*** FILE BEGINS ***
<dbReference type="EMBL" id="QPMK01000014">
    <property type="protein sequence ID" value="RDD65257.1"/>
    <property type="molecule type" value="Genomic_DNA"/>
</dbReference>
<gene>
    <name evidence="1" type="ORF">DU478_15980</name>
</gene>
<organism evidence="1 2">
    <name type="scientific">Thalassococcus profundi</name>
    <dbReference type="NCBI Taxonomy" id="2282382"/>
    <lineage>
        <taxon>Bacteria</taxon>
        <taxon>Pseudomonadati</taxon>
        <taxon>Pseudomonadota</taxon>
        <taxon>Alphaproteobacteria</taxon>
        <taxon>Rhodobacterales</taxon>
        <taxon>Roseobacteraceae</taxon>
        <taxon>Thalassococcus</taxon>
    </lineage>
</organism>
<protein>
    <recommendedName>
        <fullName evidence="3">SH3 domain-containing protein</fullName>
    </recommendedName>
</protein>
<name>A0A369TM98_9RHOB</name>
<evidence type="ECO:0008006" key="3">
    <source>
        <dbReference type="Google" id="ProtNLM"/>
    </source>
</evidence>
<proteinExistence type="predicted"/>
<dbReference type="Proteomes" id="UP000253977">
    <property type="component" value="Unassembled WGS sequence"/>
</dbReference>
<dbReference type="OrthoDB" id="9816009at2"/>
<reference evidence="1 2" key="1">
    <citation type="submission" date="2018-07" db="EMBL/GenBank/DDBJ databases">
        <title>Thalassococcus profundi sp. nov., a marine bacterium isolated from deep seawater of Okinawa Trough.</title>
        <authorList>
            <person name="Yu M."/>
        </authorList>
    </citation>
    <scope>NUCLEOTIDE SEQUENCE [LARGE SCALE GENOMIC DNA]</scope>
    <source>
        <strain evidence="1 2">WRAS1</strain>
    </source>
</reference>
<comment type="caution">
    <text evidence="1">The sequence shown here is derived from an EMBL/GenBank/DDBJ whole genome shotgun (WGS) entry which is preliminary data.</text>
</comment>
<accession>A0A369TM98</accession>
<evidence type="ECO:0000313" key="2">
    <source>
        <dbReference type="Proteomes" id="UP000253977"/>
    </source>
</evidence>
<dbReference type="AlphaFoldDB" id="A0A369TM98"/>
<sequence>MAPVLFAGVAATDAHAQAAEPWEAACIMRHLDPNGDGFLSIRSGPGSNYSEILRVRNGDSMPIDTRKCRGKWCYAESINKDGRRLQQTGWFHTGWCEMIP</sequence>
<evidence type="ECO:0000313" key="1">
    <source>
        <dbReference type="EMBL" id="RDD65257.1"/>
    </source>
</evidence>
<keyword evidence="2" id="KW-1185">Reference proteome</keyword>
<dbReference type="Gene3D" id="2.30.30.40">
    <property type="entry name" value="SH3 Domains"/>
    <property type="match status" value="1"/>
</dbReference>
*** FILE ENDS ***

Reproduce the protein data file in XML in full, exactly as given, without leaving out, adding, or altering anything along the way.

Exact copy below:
<dbReference type="EMBL" id="QPMK01000014">
    <property type="protein sequence ID" value="RDD65257.1"/>
    <property type="molecule type" value="Genomic_DNA"/>
</dbReference>
<gene>
    <name evidence="1" type="ORF">DU478_15980</name>
</gene>
<organism evidence="1 2">
    <name type="scientific">Thalassococcus profundi</name>
    <dbReference type="NCBI Taxonomy" id="2282382"/>
    <lineage>
        <taxon>Bacteria</taxon>
        <taxon>Pseudomonadati</taxon>
        <taxon>Pseudomonadota</taxon>
        <taxon>Alphaproteobacteria</taxon>
        <taxon>Rhodobacterales</taxon>
        <taxon>Roseobacteraceae</taxon>
        <taxon>Thalassococcus</taxon>
    </lineage>
</organism>
<protein>
    <recommendedName>
        <fullName evidence="3">SH3 domain-containing protein</fullName>
    </recommendedName>
</protein>
<name>A0A369TM98_9RHOB</name>
<evidence type="ECO:0008006" key="3">
    <source>
        <dbReference type="Google" id="ProtNLM"/>
    </source>
</evidence>
<proteinExistence type="predicted"/>
<dbReference type="Proteomes" id="UP000253977">
    <property type="component" value="Unassembled WGS sequence"/>
</dbReference>
<dbReference type="OrthoDB" id="9816009at2"/>
<reference evidence="1 2" key="1">
    <citation type="submission" date="2018-07" db="EMBL/GenBank/DDBJ databases">
        <title>Thalassococcus profundi sp. nov., a marine bacterium isolated from deep seawater of Okinawa Trough.</title>
        <authorList>
            <person name="Yu M."/>
        </authorList>
    </citation>
    <scope>NUCLEOTIDE SEQUENCE [LARGE SCALE GENOMIC DNA]</scope>
    <source>
        <strain evidence="1 2">WRAS1</strain>
    </source>
</reference>
<comment type="caution">
    <text evidence="1">The sequence shown here is derived from an EMBL/GenBank/DDBJ whole genome shotgun (WGS) entry which is preliminary data.</text>
</comment>
<accession>A0A369TM98</accession>
<evidence type="ECO:0000313" key="2">
    <source>
        <dbReference type="Proteomes" id="UP000253977"/>
    </source>
</evidence>
<dbReference type="AlphaFoldDB" id="A0A369TM98"/>
<sequence>MAPVLFAGVAATDAHAQAAEPWEAACIMRHLDPNGDGFLSIRSGPGSNYSEILRVRNGDSMPIDTRKCRGKWCYAESINKDGRRLQQTGWFHTGWCEMIP</sequence>
<evidence type="ECO:0000313" key="1">
    <source>
        <dbReference type="EMBL" id="RDD65257.1"/>
    </source>
</evidence>
<keyword evidence="2" id="KW-1185">Reference proteome</keyword>
<dbReference type="Gene3D" id="2.30.30.40">
    <property type="entry name" value="SH3 Domains"/>
    <property type="match status" value="1"/>
</dbReference>